Rap it in a GridMay 25, 2011 By Nishant Kothary
I am currently reading Decoded by Jay-Z. This passage stopped me dead in my tracks last night (it’s a little long, but worth it):
It’s been said that the thing that makes rap special, that makes it different both from pop music and from written poetry, is that it’s built around two kinds of rhythm. The first kind of rhythm is the meter. In poetry, the meter is abstract, but in rap, the meter is something you literally hear: it’s the beat. The beat in a song never stops, it never varies. No matter what other sounds are on the track, even if it’s a Timbaland production with all kinds of offbeat fills and electronics, a rap song is usually built bar by bar, four-beat measure by four-beat measure. It’s like time itself, ticking off relentlessly in a rhythm that never varies and never stops.
When you think about it like that, you realize the beat is everywhere, you just have to tap into it. You can bang it out on a project wall or an 808 drum machine or just use your hands. You can beatbox it with your mouth. But the beat is only one half of a rap song’s rhythm. The other is the flow. When a rapper jumps on a beat, he adds his own rhythm. Sometimes you stay in the pocket of the beat and just let the rhythm land on the square so that the beat and flow become one. But sometimes the flow chops up the beat, breaks the beat into smaller units, forces in multiple syllables and repeated sounds and internal rhythms, or hangs a drunken leg over the last bap and keeps going, sneaks out of that bitch. The flow isn’t like time, it’s like life. It’s like a heartbeat or the way you breathe, it can jump, speed up, slowdown, stop, or pound right through like a machine.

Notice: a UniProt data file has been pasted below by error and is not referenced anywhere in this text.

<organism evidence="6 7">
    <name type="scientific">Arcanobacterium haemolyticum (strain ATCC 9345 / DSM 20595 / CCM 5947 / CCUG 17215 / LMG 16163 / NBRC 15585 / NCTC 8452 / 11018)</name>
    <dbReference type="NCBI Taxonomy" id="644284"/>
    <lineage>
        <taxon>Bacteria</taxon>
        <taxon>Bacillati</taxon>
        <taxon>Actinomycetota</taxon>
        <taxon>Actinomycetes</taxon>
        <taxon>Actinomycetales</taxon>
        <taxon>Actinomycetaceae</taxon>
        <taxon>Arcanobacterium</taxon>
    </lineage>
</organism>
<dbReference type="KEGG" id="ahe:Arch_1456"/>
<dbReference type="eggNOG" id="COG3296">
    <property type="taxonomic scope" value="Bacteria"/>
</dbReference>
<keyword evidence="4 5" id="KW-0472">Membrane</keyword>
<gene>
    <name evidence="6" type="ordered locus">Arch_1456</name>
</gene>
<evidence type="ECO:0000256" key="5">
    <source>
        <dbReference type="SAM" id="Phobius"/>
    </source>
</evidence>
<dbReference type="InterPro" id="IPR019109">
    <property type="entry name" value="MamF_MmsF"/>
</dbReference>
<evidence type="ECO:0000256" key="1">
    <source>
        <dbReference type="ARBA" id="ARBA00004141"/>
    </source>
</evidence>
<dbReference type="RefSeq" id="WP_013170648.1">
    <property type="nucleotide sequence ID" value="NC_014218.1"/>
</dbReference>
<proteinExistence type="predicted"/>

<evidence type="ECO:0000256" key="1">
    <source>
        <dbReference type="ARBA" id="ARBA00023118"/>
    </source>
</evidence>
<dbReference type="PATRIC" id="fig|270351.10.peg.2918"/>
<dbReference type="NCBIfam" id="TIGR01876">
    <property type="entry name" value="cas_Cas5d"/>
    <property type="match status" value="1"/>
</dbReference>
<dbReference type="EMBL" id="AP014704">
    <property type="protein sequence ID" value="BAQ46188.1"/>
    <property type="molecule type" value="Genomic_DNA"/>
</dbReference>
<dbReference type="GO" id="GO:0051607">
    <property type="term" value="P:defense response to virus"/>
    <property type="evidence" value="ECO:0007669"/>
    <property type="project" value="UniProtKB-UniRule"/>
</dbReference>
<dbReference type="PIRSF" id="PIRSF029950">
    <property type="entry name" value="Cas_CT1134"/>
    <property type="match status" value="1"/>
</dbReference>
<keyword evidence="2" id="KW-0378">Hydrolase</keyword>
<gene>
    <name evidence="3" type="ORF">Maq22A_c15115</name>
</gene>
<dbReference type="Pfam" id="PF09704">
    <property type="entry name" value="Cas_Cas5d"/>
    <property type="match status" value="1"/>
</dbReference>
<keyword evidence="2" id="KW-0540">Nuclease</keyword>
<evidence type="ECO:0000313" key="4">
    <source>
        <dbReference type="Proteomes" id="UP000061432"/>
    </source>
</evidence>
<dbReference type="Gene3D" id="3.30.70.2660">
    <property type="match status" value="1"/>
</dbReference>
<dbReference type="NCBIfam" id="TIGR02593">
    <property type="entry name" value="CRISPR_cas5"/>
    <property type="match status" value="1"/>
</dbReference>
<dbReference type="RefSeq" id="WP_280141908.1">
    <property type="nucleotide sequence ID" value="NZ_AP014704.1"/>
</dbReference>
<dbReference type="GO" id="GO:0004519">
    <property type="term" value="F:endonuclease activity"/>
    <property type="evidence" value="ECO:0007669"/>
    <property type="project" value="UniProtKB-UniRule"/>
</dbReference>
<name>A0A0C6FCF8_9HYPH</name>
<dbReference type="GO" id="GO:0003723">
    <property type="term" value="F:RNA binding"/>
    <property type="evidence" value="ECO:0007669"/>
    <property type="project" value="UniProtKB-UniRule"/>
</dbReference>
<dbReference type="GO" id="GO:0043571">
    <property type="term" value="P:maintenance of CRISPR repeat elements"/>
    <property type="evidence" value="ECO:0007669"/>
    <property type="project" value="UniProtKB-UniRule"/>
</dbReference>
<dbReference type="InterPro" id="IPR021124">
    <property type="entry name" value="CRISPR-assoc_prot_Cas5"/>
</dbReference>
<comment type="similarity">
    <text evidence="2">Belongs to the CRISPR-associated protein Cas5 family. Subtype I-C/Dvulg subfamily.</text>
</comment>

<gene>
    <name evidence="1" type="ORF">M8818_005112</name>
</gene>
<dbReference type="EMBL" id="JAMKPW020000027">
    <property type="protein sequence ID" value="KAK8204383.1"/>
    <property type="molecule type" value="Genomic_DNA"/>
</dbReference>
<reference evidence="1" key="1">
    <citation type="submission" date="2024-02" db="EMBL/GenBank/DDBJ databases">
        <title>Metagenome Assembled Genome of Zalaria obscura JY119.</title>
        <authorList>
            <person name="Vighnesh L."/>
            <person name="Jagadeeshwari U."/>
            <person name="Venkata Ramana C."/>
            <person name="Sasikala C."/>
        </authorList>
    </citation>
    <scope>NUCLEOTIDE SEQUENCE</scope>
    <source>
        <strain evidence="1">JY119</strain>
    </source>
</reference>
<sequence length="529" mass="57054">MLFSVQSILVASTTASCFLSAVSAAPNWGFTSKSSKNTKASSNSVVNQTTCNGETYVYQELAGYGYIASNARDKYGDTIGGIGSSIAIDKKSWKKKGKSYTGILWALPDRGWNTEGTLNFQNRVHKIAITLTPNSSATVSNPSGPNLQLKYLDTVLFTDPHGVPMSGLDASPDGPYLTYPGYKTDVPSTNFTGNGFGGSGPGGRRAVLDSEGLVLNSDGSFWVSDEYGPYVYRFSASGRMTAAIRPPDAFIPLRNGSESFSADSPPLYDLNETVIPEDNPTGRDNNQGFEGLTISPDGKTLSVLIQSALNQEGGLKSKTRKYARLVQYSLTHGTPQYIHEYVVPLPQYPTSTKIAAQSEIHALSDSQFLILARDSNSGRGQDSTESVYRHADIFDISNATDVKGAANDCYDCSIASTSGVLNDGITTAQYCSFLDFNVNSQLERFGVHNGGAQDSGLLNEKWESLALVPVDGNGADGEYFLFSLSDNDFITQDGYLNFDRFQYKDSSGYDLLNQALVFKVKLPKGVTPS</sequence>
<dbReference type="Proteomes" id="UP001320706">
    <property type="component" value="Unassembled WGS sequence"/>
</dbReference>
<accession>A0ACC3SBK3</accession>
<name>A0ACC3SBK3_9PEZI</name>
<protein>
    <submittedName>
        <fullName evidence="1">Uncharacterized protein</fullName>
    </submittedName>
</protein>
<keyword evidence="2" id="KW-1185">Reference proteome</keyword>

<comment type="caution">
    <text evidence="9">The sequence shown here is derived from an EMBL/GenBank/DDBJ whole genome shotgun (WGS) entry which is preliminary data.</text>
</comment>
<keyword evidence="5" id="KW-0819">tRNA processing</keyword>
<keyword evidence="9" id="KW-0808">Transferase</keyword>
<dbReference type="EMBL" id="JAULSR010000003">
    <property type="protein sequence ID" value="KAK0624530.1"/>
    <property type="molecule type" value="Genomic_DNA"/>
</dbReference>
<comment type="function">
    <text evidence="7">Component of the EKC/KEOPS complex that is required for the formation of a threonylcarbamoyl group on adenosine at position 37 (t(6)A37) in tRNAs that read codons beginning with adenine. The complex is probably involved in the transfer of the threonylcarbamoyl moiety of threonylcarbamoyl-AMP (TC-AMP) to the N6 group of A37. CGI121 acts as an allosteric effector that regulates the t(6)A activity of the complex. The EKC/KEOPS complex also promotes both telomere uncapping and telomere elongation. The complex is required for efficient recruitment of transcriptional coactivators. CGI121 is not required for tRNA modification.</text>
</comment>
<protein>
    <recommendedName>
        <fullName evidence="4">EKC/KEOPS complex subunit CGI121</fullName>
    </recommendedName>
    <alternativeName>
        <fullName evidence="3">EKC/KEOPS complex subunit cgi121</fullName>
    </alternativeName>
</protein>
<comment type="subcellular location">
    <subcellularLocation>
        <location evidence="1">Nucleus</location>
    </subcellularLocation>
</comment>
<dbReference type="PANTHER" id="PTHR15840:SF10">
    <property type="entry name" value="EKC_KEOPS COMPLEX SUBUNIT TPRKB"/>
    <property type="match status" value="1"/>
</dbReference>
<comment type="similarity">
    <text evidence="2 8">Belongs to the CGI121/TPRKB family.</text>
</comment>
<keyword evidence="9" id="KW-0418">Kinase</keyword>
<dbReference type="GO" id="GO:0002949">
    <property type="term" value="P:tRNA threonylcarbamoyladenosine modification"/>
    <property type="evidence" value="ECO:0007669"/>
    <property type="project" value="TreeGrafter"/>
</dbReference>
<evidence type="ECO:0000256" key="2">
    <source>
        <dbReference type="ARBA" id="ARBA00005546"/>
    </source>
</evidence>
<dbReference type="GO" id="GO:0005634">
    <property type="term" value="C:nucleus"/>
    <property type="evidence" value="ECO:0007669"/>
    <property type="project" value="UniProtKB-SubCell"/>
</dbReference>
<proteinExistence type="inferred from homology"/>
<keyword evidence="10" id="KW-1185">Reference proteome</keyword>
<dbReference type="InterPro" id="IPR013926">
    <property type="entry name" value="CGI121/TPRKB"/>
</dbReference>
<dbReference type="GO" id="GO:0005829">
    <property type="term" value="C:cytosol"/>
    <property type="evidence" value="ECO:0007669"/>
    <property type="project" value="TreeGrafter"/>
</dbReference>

The first thing that came to mind: grids.
To most designers (including me), grids are inevitable. They’re the “Duh!” of design. In a world where caffeinated rituals are performed in hopes of genius solutions, grids provide security. They use math and divinations of natural phenomena, like the golden ratio, to provide an ordered approach to solving problems.
Simply put: grids offer what’s most elusive in design: predictability.
But when it comes to life—the place where design solutions prove their worth—predictability is a double-edged sword. And this couldn’t be truer on the Web. Users want a predictable experience. When something is a link, users want to know it without having to think about it. A link should behave like other links.
But users demand that these expected experiences simultaneously be delightful. For most people, this idea is somewhere on a tangent, living on the opposite end of where non-spontaneous Mr. Predictable does.
The reality is, a grid makes the act of solving design problems seem predictable, but says nothing for supplying the appropriate design solution.
The grid is akin to the beat. But it’s hardly ever the flow, which is the true design solution. We still don’t have a recipe for predictably nailing the true design solution, but I have a theory about this.
But, I digress. The real point is: like the beat, the grid is simply a means to an end.
Jay-Z says it best:
If the beat is time, flow is what we do with that time, how we live through it. The beat is everywhere, but every life has to find its own flow.